Handing Over the Keys to the White House

How George W. Bush and Barack Obama transferred power between their administrations

Before the Oath: How George W. Bush and Barack Obama Managed a Transfer of Power. by Martha Joynt Kumar. (NATIONAL JOURNAL)

Before the Oath: How George W. Bush and Barack Obama Managed a Transfer of Power
by Martha Joynt Kumar
Johns Hopkins University Press, 2015


Using the transition between Presidents George W. Bush and Barack Obama, Kumar explores what it takes to transfer power from one commander in chief to the next. (Spoiler alert: Picking out new furniture for the East Wing is the least of it.) Kumar looks at what past presidents did and how the process has evolved. Through interviews with transition officials, analyses of legislation, and information culled from numerous other sources, she details the extensive steps that Bush and Obama took to guarantee a smooth transition of power between them and how those steps paid off in Obama's first 100 days in the Oval Office. Among the major revelations: In the final days of the Bush administration, Obama's and Bush's teams cooperated remarkably closely on policy matters related to combating terrorism and the financial collapse. In other words, "'one president at a time' is more a truism than a reality," writes Kumar.


Advance teams; historians; bureaucrats; post-2009 White House staffers; presidential campaigns; journalists mulling "measuring the drapes" stories.


"Before President Bush involved the Obama and McCain camps, only President Truman had called for the early pre-election participation of both candidates and then he envisioned separate meetings."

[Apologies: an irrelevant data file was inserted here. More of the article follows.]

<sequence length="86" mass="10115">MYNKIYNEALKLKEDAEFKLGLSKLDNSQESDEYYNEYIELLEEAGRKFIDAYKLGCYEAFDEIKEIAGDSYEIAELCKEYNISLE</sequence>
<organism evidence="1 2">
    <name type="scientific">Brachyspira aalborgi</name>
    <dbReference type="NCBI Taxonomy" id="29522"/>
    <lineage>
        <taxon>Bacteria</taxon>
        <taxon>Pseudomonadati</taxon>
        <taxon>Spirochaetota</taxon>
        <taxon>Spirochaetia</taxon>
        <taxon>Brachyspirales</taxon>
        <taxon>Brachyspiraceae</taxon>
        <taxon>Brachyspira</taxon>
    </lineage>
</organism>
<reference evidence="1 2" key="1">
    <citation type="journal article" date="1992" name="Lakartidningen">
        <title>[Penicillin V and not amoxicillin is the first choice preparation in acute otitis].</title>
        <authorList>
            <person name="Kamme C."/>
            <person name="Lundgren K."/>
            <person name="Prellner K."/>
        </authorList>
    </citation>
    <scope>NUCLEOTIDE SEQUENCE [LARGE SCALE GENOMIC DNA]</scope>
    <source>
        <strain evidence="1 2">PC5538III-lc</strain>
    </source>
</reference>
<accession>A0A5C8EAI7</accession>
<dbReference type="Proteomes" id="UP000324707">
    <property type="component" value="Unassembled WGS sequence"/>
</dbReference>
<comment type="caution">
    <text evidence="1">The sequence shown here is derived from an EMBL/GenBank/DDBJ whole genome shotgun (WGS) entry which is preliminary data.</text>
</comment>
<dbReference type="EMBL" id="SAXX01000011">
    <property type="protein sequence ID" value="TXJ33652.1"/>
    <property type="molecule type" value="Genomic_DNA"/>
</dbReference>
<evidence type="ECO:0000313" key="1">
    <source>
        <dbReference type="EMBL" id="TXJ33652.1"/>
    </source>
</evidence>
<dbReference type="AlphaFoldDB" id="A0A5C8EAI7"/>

Kumar goes to great lengths to argue for a well-planned transition that begins in earnest before Election Day. But there can be political costs to starting early, and the book tends to gloss over those. For example, Kumar downplays the backlash Mitt Romney faced when he started to name members of his transition staff during the election—a move that some said telegraphed overconfidence.


Anyone who aspires to be involved in a presidential transition someday would do well to note the advice in Kumar's book from those who have been through the process before. Practical recommendations include: Pick one transition leader on each side for the duration of the switch, prepare security clearances for potential government staffers early, draft memoranda of understanding between the White House and presidential nominees before Election Day, and much more.


A successful presidential transition requires significant preparation and constant communication between the White House and both political parties, starting long before Inauguration Day.